In recognition of the unprecedented circumstances pushing up fuel prices, I welcome the decision announced at the Spring Statement to cut fuel duty by 5 pence for a full year across all fuel duty rates.
The decision to freeze fuel duty for the twelve consecutive years prior to this cut had already saved the average driver over £1,900 compared to the pre-2010 escalator.
I also welcome that for the first time since 1926, money raised through car tax (Vehicle Excise Duty) is now being spent directly on the roads. Around £28bn is being invested in England's strategic and local roads, an amount equivalent to all VED receipts. I was also very pleased to see the announcement in the Spending Review that £1.7 billion has been made available for local highway authorities in England (outside London) for 2021-2022 to improve the condition of local roads and associated infrastructure.
I appreciate concerns relating to the impact of the Russian invasion of Ukraine on fuel prices. I know ministerial colleagues are monitoring this impact closely.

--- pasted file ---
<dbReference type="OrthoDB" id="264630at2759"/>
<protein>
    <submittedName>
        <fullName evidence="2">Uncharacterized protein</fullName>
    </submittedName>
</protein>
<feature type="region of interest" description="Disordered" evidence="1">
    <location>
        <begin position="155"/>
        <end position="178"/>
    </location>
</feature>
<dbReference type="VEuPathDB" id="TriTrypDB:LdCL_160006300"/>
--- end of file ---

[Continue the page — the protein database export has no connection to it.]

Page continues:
My colleagues at the Treasury have also emphasised that any future fuel duty rates will be considered in the context of the UK’s commitment to reach net zero emissions by 2050.
While I am aware of the arguments in favour of introducing an independent pump pricing watchdog, I do not believe such a move is necessary. I firmly believe that the most effective way to keep fuel prices down is through an open and competitive market. In 2013, the Office for Fair Trading investigated competition in the UK fuel sector and concluded that it was operating well. It should be highlighted that the Government works with numerous stakeholders to ensure that the fuel industry is competitive, so consumers benefit from low prices.
I firmly believe that the most effective way to keep fuel prices down is through an open and competitive market.